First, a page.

Monday, February 24, 2014

China: The Great Wall

You can't go to China and not see the Great Wall. It's pretty much a requirement. It's about 90 minutes north of Beijing, and Dave and I puzzled about how to get there. We'd read plenty of horror stories about tourist bus tours, which often drag unsuspecting visitors not only to the wall's tourist hub at Badaling but to jade shops, tchotchke factories and other places no one really wants to go. So we arranged to hire our own private car through our hotel, which cost a bit more but took us by ourselves to a more remote section of the wall, at Mutianyu.

What they don't tell you, but I suppose should be apparent to anyone who gives it some thought, is that a trip to the Great Wall is arduous. You don't just get out of your car and step onto the wall. First you have to get to it -- and it's built atop mountain ridges.

That's Dave climbing up, up and up toward the wall, and gasping for breath.

But of course once you get there it's amazing, and in winter it was especially nice because there were so few visitors. We had entire sections of the wall all to ourselves. We could climb alone atop the guard towers and look out over the surrounding landscape -- at least, as much as the smog and the biting cold wind would allow.

We spent a couple of hours walking part of the wall -- we didn't do the whole 3 kilometers at Mutianyu -- and then we took a chair lift back to the bottom of the hill, where we had lunch in a little bedraggled cafe. Excellent noodles!

(Oh yeah, there is a chair lift, and obviously it goes up, too. So we could have avoided the arduous climb, but somehow that seemed like cheating.)

The tourist towns around the wall are full of little motels and inns, which seem to bill themselves as "farmer's houses." Maybe this is because they're built around courtyards or in a style similar to farmhouses of old? Anyway, I had the driver stop so I could take a picture of this awesome sign -- in the shape of the map of China -- for a nearby nightclub.

Back in Beijing, we had dinner at the highly recommended Mr. Shi's dumpling shop, near our hotel. Terrific dumplings of all varieties!


  1. Love that first photo. Visiting the Great Wall of China is on my bucket list.

  2. It does look arduous -- and not a little romantic, either --

  3. Thanks for posting such a beautiful post regarding Great Wall of China. You can make this post more and more beautiful by using more colorful pictures of great wall china. The climate is so cool that everyone will like to visit the place. The area is covered with little snow that is really eye-catching and attractive.

  4. Thank you, really put things into perspective.

  5. Great pics -- love the one with Dave peeking over the wall! I can't believe it was so deserted -- how wonderful. When Rick went it was jammed with people, but he went to a different spot because he didn't have to climb up stairs like that to access the wall. He said there was a parking lot right there.

    How wonderful to be able to see it.

  6. Climbing that wall must have been fantastic...can you imagine humans building that thing? Amazing...

  7. Lily and I were just talking about the Great Pyramids and the pyramids in the Yucatan and wondering why two such disparate cultures in such separate times decided to build...giant pyramids. The effort!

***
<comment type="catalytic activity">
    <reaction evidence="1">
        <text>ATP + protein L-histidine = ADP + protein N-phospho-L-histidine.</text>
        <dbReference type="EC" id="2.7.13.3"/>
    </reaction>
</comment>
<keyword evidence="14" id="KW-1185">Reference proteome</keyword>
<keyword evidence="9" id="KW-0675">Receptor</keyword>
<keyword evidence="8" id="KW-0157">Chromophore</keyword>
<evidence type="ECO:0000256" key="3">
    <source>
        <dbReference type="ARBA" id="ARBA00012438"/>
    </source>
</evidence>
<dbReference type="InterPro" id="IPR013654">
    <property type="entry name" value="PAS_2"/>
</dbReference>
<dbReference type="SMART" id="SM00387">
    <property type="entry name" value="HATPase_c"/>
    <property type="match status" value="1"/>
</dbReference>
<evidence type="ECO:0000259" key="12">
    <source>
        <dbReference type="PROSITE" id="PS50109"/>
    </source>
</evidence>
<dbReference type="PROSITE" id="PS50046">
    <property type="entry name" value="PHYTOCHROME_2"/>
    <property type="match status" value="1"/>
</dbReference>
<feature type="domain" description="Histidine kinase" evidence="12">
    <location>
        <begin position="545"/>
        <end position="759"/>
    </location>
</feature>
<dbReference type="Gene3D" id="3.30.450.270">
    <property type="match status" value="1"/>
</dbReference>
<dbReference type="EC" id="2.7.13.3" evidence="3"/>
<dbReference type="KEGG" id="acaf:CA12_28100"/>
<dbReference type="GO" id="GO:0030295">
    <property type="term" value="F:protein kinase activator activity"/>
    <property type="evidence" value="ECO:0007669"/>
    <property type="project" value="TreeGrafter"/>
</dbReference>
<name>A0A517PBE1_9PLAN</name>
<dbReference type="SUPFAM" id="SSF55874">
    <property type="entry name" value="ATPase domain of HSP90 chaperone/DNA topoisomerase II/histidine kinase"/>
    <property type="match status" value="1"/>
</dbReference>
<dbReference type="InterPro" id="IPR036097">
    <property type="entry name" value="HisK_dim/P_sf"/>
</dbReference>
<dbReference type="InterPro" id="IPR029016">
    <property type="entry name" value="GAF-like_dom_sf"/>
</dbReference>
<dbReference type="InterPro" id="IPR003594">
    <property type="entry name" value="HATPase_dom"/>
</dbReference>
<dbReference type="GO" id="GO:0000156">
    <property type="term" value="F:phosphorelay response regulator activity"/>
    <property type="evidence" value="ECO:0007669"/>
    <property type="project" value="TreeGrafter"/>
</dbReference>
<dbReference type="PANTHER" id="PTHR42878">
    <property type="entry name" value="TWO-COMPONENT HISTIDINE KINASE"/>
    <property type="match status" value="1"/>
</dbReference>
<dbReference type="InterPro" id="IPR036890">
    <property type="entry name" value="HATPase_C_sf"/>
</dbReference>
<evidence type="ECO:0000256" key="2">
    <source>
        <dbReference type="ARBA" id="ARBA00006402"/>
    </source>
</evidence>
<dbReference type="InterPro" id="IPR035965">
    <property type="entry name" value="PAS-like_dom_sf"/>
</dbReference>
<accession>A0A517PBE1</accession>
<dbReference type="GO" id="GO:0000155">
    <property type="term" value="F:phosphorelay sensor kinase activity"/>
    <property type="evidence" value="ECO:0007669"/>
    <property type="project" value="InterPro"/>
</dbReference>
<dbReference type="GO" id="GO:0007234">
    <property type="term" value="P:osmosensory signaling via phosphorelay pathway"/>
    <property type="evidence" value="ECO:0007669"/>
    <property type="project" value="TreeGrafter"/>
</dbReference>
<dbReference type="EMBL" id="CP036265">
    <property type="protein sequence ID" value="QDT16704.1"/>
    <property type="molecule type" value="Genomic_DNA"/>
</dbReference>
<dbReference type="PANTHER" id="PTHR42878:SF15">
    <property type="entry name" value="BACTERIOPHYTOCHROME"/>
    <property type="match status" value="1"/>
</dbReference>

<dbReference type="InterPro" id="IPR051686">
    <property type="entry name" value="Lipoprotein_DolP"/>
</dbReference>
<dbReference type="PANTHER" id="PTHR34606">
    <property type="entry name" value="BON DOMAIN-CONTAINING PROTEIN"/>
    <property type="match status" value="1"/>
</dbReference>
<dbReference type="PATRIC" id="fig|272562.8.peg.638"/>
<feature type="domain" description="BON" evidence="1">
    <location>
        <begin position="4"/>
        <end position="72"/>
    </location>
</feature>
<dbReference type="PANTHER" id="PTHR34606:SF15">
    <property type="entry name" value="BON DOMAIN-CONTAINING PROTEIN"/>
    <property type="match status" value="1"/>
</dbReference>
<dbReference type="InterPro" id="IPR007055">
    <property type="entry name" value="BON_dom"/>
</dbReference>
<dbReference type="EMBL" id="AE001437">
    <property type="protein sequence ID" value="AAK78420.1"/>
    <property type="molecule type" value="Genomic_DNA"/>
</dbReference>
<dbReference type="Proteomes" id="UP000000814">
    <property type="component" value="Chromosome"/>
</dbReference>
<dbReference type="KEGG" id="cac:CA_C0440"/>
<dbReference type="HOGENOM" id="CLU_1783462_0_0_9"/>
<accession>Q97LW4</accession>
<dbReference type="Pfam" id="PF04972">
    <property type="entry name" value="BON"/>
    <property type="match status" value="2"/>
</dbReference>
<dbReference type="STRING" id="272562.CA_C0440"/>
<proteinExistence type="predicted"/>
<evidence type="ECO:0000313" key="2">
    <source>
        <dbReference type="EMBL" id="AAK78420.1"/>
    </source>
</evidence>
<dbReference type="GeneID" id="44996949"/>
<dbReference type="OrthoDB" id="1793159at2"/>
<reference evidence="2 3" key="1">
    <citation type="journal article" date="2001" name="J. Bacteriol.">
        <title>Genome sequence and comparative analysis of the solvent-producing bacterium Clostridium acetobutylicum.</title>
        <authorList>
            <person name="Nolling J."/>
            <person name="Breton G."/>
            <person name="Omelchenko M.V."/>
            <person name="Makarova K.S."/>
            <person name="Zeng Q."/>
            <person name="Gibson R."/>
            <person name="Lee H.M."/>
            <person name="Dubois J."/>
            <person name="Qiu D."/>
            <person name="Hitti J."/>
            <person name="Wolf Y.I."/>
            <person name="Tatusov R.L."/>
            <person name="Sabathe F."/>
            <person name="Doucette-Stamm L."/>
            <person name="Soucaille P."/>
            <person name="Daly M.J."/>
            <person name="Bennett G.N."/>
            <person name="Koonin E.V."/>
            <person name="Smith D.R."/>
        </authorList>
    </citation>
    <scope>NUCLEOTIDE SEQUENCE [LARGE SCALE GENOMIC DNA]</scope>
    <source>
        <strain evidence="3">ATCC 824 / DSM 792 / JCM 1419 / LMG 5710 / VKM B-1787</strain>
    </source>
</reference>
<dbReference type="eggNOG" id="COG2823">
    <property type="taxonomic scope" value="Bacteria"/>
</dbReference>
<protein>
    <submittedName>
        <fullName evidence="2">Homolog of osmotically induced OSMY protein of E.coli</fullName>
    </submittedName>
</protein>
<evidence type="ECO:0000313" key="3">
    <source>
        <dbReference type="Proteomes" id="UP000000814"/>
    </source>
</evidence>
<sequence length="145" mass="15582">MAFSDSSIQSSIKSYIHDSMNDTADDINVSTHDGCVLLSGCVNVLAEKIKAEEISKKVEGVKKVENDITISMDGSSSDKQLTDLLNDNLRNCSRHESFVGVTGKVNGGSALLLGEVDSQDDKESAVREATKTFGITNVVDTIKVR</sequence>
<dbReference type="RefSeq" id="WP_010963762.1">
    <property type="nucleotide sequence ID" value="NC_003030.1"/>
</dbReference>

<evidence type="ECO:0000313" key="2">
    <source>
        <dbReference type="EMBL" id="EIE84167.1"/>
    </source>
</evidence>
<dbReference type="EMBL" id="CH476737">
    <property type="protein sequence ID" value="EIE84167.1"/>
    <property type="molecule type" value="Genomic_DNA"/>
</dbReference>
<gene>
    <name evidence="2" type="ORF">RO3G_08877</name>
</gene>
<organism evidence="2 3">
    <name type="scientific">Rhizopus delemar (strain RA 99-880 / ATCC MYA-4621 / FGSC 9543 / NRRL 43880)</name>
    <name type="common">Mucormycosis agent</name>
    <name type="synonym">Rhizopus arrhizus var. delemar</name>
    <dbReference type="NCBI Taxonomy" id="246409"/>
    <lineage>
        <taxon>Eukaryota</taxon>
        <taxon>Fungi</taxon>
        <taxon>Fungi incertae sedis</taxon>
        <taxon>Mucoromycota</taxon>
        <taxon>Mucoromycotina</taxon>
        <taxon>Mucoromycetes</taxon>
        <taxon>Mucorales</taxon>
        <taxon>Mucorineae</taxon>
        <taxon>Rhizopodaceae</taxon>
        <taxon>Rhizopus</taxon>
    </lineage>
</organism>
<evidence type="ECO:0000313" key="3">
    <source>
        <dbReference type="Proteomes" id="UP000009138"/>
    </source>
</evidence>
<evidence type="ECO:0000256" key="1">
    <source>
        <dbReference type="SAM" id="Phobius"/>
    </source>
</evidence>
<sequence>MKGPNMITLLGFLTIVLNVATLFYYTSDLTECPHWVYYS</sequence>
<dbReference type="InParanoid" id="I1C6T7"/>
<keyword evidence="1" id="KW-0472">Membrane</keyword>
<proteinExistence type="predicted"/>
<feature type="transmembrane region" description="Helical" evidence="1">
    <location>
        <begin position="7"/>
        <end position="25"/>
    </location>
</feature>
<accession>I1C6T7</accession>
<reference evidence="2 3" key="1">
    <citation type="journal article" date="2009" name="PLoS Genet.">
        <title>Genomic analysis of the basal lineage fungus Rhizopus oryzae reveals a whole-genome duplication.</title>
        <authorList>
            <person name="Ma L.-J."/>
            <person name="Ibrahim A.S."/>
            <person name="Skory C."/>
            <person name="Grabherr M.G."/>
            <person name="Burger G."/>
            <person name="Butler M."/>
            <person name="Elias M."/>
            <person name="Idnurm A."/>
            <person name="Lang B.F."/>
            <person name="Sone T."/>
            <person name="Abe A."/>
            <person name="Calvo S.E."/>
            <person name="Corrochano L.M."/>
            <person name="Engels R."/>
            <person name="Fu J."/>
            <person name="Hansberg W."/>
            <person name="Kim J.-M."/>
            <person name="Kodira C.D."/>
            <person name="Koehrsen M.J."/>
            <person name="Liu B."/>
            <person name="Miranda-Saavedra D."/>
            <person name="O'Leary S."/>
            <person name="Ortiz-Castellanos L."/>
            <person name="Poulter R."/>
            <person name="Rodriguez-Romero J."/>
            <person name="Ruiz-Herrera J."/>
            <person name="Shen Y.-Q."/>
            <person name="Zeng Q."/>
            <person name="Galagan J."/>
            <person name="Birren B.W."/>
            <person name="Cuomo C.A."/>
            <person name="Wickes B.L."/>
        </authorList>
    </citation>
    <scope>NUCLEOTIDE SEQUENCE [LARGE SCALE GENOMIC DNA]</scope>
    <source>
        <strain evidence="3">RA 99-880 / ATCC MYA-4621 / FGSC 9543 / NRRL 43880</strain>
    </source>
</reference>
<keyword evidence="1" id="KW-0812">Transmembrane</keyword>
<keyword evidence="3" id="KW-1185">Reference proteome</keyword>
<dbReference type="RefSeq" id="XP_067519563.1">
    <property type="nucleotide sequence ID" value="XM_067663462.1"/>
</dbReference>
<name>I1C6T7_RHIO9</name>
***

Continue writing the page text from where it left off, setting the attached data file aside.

Why DO humans decide to do such seemingly impossible things like build pyramids or the Great Wall of China? I mean, sure, "Let's build a wall so our enemies won't be able to get to us!" but Lord! The work!
    I shake my head in wonder and bafflement.
    Thanks for the terrific pictures. I'm so glad y'all made the trip and climbed all those steps. Now I don't have to.

  8. What an amazing accomplishment. I would love to see it. I'd have climbed the stairs too and probably down as well. After all, down is the easy part.

  9. The minute I saw those steps I thought gosh, I just can't see me doing that so I'm so glad to hear there is a chair lift. The food you have pictured and described looks and sounds great. I am really enjoying your descriptions and photos from the trip. It's fun hearing your perspective on the places you visited.

  10. What an amazing experience!

    Is there a fee to roam the wall? Were there guides available? Were you steeped in history before going so you'd know exactly what you were looking at at each turn?

    I am fascinated.

  11. Fabulous! Everything about it is magical, including the noodles.

    What did it feel like at the wall? Did you sense the history of it?

  12. Ms Moon: The scale of it IS staggering. And from what I understand, it wasn't even very effective as a defensive barrier. I think it was more a guard post, to send warnings of invasion to the capital via smoke signals. (Which no one could see nowadays!)

    Gary: There is an admission charge, but it's not much. The chair lift is extra. We had our guidebook which told us all the essentials about the wall's history. I'm sure there are plenty of human guides available too, but we didn't hire one.

    Reya: It IS amazing to think that the wall is thousands of years old, but it's been rebuilt and restored and resurfaced repeatedly over the years so it's never easy to determine the history of the exact piece you're standing on. Apparently Chairman Mao encouraged people to take blocks from the wall to use as building materials -- a practice that continues, unofficially, in some areas. Parts of the wall are quite dilapidated and others, like this stretch, have been faithfully restored.

  13. Fantastic photos of The Great Wall! And now I want Chinese food!

  14. I'm jealous - a bit, although I can't see me taking those stairs! And yes - I want dumplings now!